People, so cute they are, Paulo thinks,
the same way up.
He envies those with certain knowledge,
in their environs no cloud or mist;
on their loci, labelled points,
soluble in warm
water, formulae taken
twice a day with ritual and promise.
Still, Paulo knows that, should
he name the nameless,
its power will evaporate
and taxes will be levied.
The IBM Selectric does his typing,
its golf ball spins and pirouettes
shedding tiny feathers.
Our bubbles are around us,
puddles splash beneath our naked feet,
all we want, to be cradled softly
and believed in.
Yet I hear a skyward sound outside,
the flutter of a hundred wings
projecting from each nestling
sphere that rolls along the streets,
unrequited chirping, symphonic noise in pink.
Paulo wonders—how many birds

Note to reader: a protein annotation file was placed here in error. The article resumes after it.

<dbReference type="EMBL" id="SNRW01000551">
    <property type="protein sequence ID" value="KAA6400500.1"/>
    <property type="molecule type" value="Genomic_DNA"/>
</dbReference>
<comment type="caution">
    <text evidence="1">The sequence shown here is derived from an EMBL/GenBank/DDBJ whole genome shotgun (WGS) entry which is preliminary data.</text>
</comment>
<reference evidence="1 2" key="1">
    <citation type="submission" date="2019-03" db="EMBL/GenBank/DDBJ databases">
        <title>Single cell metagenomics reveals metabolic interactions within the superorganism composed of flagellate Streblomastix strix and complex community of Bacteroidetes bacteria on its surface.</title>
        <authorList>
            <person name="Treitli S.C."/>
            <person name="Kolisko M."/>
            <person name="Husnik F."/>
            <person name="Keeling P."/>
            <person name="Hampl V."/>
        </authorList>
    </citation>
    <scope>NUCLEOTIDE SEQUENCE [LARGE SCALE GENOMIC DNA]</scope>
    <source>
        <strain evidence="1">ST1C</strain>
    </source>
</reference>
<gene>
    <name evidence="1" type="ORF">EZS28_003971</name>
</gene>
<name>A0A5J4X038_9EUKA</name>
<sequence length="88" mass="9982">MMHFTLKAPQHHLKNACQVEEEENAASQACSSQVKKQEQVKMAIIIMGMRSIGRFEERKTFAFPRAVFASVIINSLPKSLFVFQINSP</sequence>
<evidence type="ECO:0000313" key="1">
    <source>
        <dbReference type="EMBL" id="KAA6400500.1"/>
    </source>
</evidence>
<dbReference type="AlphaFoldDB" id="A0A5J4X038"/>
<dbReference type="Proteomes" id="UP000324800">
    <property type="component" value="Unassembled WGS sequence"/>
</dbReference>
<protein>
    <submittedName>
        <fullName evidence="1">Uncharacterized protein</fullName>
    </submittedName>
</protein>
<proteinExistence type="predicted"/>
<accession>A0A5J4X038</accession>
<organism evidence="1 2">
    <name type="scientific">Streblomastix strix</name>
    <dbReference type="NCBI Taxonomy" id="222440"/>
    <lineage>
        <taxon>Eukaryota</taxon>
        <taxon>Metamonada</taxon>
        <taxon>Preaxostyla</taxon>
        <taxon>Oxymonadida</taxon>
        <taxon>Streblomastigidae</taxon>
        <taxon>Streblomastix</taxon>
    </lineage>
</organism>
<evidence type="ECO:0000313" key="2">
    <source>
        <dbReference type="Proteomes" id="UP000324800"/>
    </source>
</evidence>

to form an irregular
Miranda’s reading by his side.
Delete the lines about
they make no sense at all,
and it’s time to let the cat out,
he’s recharged now.
While Paulo searches for
an existential robocat,
his IBM reverts to type:
bats and beetles, paper angels, a pair
of Disney nightingales
that flit around the study.
- Selectric is an IBM trademark. IBM holds more patents than any other company, hope they haven’t patented a dodecahedron made of birds
- white noise—uniform at high and low frequencies; pink noise—fades at high frequencies.
castles made of sand (explained by Jimi Hendrix)